There are some ads I see in the Indian media, either in print, on billboards or on television which I find surprising and more than a bit peculiar. Some leave me completely baffled, and a few are even controversial.
I often come across an ad in magazines for Elite Matrimony (see above). It’s a glossy picture of a young woman dressed in an evening gown and flashy jewellery. “Match it right for your child,” it says across the top. This is followed by a list: “handbags, chocolate, perfumes, wardrobe, education, French fragrance, Ivy League, Parisian chic, Italian leather, Swiss indulgence”. It then suggests: “After having provided the best for your children, help them discover life’s most precious gift: A HAPPY MARRIAGE”. Elite Matrimony is described as a ‘premium matchmaking service’. Across the bottom it says: “Specially created for the crème de la crème of the society, Elite Matrimony finds you that exceptional marriage partner befitting your social standing. Many leading families, both Indian and NRI, have benefited from this unique service.” I wonder how they choose their clients… do they ask how many millions they have in the bank? Which Ivy League university they studied at? Where they go on holiday? What handbag does Madam carry? And her favourite perfume?
Then there are the ads for the many whitening products on the market. I had written about fairness creams before in this post. However, there are whitening products meant not only for facial use. Have you heard of whitening deodorants? It seems it’s not enough to have dry and nice-smelling armpits – they have to be white too. An ad for Dove Whitening Deodorant shows a young women raising her arms over her head exposing her fair underarms. “No more dark patches – with new Dove Whitening Deodorant. For even toned underarms,” says the ad.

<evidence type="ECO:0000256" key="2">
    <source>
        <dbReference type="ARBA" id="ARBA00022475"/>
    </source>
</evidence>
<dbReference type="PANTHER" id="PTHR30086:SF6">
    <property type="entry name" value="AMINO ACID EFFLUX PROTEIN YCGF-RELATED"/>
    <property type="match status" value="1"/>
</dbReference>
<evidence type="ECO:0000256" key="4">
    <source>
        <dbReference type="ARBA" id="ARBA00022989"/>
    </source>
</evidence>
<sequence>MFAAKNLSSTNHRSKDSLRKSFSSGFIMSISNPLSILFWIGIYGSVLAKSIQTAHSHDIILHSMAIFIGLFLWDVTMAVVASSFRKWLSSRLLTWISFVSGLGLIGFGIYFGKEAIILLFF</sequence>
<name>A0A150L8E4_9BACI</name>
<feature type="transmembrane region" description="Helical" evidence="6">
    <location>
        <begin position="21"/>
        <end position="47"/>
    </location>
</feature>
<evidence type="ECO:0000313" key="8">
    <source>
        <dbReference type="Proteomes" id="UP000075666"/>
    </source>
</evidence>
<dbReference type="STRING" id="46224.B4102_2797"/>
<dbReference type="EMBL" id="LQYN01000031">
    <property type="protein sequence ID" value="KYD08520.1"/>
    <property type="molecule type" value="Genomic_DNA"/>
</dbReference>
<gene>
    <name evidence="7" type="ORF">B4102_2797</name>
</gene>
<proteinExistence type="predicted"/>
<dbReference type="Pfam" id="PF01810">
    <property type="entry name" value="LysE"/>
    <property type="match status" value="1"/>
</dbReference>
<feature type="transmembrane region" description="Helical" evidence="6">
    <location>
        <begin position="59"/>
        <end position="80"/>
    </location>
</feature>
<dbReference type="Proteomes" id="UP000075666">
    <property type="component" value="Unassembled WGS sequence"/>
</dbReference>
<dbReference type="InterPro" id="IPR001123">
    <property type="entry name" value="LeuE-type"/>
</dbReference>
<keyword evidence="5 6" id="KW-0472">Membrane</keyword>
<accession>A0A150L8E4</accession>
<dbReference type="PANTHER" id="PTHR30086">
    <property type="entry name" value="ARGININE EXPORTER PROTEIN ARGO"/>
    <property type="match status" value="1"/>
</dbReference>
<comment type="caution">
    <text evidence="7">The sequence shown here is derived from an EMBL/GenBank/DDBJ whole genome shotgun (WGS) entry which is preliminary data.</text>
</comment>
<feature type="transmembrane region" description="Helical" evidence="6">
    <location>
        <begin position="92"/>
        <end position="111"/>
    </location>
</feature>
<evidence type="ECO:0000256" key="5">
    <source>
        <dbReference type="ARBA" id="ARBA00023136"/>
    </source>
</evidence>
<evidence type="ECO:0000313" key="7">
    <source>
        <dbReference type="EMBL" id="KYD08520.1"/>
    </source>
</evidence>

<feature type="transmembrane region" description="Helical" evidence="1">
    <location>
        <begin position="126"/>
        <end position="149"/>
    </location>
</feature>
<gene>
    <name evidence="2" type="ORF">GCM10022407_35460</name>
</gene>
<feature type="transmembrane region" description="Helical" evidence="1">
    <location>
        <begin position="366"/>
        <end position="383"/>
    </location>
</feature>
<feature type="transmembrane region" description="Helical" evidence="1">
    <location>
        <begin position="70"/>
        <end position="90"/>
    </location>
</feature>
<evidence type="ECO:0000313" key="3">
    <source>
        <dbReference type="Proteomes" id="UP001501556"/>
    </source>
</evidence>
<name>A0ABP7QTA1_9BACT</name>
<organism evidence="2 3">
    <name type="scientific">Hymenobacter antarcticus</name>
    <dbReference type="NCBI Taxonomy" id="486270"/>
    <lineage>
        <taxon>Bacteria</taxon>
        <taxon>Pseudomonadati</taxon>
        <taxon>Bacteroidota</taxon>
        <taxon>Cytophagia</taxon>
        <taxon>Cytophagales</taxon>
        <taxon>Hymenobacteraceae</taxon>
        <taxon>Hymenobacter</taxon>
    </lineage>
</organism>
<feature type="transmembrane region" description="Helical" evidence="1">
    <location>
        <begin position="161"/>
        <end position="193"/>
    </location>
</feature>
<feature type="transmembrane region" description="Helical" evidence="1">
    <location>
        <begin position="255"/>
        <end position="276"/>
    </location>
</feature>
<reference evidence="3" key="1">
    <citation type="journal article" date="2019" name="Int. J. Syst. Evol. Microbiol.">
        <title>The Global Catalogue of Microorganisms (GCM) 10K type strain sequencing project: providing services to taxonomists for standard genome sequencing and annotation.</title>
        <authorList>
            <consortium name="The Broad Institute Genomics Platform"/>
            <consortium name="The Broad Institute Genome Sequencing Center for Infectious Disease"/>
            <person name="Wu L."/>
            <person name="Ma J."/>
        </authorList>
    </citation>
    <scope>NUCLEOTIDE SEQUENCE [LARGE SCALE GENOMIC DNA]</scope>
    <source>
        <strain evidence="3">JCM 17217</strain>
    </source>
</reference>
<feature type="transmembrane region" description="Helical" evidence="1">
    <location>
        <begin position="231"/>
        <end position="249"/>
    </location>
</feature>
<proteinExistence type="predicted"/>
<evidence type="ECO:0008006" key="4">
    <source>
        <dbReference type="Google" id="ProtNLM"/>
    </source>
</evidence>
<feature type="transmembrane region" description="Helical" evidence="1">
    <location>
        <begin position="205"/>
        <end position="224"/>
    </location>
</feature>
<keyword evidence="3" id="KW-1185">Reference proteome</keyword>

Another ad for a similar product by Nivea, drives the message further (and makes me howl with laughter). “Ride that bike. Slice that frog. Try that raft. Get that tattoo,” it says in small letters (I wish I were a fly on the wall when the copyrighters were coming up with this ad!), followed by: “Be bold, go sleeveless,” in big, bold letters. Yes, raising your sleeveless arms is a bold and courageous act!
Watch this ad for Dove asking women to ‘raise their arms to the mirror’:
And this one by Nivea which says: ‘go sleeveless on him’:
The fairness obsession hit a new low (pun intended) with the ad for ‘Clean and Dry’, described as an ‘intimate wash’. This television ad shows a young couple sitting in their living room. The man is busy reading the newspaper and the woman is looking off in the distance with a resentful pout. She then has a shower and uses this product... “Freshness… and Fairness” flashes on the screen. Presto! Her husband’s attitude towards her automatically changes! Watch the ad here:
More recently, there’s been a lot of talk about another controversial product called ‘18 Again’. The marketing for this ‘female renewal gel’ is quite aggressive and clever. A (hilarious!) video of the commercial started circulating as an ad on Facebook and You Tube. And from the bus the other day, I noticed that many major arteries of the city are plastered with poster-size ads for this product. ‘Poor intimacy?’ asks one. ‘Post pregnancy issues?’ says the next. Followed by ‘Sour relationship?’ and ‘Lack of confidence?’… ‘Here’s the answer to the question you fear the most…’
Needless to say there has been a lot of reaction and backlash to this ridiculous product which claims to empower women. You can watch the commercial here:
Elite matchmaking, fair and even-toned armpits, white and ‘renewed’ nether parts… What’s next??